America’s inadequate demand-responsive transportation (DRT) infrastructure imposes a high cost on individuals, communities, the health care sector, and the economy. Transportation is the glue that connects people to friends, jobs, and doctors’ appointments, and it enables them to shop and otherwise participate in the economic and social life of their communities. Those without adequate transportation options are at a serious disadvantage.
Demand-responsive services are transportation options that do not follow fixed routes or schedules; examples include dial-a-ride, Americans with Disabilities Act (ADA) complementary paratransit, taxis, app-based ride-hailing, ride sharing, car sharing, bike sharing, and other technology-enabled transportation. Many public transit systems in small towns and rural areas operate on a demand-responsive basis as do most human services transportation providers.
Demand-responsive services are critical for people who cannot drive or access regular public transportation, including people with disabilities; older people who are frail, ill, or have stopped driving; people with low incomes; and residents of rural areas. But they are often fragmented. There may be a dozen or more human services and other providers of door-to-door transportation in a given region, but each may operate in a silo, leading to both duplicative services and denials of trip requests. These services should be modernized to allow them to function as part of the emerging mobility ecosystem commonly called mobility-as-a-service (MaaS), in which users can personalize their trips and access via a smartphone or computer seamless, on-demand transportation.
Until recently, the lack of adequate technology has been a major obstacle to this coordination, but that need not be the case. This paper shows how a new data specification called the transactional data specification for demand-responsive transportation, published in 2020 by the National Academies of Sciences, Engineering, and Medicine’s Transportation Research Board, addresses this need.
A data specification allows the computer systems of different providers to communicate directly with one another. It provides a framework for every step of data exchange and storage by defining how the data are packaged and moved. A data specification needs to have clear elements, definitions, and formatting rules to create data in a form that all can use. A specification becomes a standard when it is endorsed by an industry group, often through a formal process involving a working group. The hope is for the demand-responsive transportation industry to embrace the transactional data specification, refine it as the industry implements pilot projects, and ultimately adopt it as an industry standard.
Transportation providers that adopt the common data format provided by the transactional data specification can seamlessly transfer and share data about requested trips within a network of providers, automate the task of assigning service and vehicles, and improve service coordination. Some data exchange is already taking place via other methods—but with limitations and challenges. The transactional data specification makes interoperating easier, reduces complexity, lowers the cost of the process, and improves service to travelers.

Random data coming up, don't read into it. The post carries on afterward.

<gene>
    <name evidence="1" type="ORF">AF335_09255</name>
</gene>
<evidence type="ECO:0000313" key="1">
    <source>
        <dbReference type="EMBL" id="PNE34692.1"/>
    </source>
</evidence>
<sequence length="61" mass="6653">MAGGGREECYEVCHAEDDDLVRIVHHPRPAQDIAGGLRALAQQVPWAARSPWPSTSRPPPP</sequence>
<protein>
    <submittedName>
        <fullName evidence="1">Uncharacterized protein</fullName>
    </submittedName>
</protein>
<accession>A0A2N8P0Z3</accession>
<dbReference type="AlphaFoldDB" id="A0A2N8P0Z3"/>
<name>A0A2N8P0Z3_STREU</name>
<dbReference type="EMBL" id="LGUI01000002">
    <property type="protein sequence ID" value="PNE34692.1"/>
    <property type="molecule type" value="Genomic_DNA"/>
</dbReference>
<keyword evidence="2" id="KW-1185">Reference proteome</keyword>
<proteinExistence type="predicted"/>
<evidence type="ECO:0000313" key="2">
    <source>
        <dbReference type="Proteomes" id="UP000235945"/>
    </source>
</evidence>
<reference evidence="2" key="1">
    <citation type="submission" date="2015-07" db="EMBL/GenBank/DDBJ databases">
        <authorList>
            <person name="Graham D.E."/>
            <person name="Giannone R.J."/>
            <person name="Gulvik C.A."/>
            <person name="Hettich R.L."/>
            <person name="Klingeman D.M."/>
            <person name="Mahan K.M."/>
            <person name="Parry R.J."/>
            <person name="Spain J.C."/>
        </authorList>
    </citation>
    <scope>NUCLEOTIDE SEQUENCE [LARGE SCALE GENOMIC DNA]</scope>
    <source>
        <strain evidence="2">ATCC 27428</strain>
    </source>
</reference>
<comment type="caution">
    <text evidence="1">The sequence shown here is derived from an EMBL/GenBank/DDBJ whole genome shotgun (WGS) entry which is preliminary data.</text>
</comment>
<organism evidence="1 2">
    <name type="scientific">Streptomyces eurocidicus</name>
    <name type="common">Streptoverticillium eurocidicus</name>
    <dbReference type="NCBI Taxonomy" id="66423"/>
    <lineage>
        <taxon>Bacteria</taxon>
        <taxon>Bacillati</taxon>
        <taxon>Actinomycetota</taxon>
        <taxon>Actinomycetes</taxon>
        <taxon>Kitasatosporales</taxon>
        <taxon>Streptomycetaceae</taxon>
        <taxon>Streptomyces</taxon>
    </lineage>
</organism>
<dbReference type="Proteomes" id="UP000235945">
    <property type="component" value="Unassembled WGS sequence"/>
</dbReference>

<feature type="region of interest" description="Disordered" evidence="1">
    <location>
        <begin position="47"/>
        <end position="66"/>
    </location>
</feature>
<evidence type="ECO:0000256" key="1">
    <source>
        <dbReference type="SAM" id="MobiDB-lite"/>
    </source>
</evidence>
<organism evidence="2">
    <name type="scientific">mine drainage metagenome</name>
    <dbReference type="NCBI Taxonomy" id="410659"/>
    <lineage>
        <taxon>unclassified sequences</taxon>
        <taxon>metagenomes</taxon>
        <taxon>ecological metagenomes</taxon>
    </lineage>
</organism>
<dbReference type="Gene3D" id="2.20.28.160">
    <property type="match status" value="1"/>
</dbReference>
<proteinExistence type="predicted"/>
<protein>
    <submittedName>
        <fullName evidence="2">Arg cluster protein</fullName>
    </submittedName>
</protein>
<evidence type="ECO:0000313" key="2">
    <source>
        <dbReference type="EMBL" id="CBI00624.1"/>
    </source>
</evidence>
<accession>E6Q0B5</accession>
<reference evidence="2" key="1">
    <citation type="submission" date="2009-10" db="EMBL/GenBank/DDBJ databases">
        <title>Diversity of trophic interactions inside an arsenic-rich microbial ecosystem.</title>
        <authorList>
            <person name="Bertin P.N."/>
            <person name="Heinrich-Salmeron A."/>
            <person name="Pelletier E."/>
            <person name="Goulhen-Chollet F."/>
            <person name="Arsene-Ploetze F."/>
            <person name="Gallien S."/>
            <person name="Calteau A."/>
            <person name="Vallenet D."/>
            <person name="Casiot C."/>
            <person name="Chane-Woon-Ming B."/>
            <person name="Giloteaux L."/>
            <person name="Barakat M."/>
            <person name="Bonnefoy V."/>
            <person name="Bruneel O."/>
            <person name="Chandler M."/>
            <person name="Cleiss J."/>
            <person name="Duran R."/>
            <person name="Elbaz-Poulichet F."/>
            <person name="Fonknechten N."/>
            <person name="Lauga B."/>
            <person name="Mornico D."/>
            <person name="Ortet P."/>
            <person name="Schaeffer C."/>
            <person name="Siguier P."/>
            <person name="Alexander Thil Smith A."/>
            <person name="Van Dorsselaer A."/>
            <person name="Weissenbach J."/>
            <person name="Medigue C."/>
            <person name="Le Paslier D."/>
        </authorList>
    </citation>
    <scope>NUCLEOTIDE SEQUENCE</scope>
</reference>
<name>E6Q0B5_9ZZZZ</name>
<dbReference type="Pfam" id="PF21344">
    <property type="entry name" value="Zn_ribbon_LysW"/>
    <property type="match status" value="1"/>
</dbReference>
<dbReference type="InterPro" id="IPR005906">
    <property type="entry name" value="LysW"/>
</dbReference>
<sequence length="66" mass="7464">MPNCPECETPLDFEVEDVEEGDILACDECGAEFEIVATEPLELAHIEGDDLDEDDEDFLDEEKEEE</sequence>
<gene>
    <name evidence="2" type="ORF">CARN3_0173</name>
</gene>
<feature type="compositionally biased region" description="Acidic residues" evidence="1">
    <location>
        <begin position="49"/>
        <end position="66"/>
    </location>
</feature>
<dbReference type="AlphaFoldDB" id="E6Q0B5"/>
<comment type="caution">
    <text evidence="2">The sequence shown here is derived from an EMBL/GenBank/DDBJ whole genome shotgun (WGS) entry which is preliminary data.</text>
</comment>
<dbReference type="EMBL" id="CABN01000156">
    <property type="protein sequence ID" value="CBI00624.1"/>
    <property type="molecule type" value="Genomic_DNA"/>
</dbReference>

The Path Forward
This paper recommends several steps for achieving that goal and offers case studies of existing models. One important model is FlexDanmark, a publicly owned IT company in Denmark with two decades of experience coordinating rides using a transactional data standard. In overcoming the challenge of siloed technology companies, FlexDanmark is the exemplar for what could be achieved in the United States by embracing modern technology and market competition.
Case studies are provided by U.S. based systems in various stages of adopting the new data specification: The Denver Trip Exchange; The Atlanta Regional Commission (ARC); The Greater Minnesota MaaS Ecosystem; The Metropolitan Transportation Commission (MTC) Bay Area Complete Trip Deployment; ITNAmerica (a national non-profit transportation network serving older adults in rural communities).
The final case study is a proof of concept in rural Oregon. Two nonprofits in rural Lake County, Oregon, are the first transportation providers to commit to using the TDS. Funded by AARP, this pilot will demonstrate how the TDS can be integrated with Google Sheets, a cloud-based spreadsheet, to coordinate service without e-mails or phone calls.
The paper concludes with recommendations for key influencers and actors: Congress; the Federal Transit Administration; the Centers for Medicare & Medicaid Services; demand-responsive transportation providers (public and private, human services, and nonprofit); software developers and technology companies; technical assistance centers, membership organizations, and research organizations; and philanthropic and state and local government funders.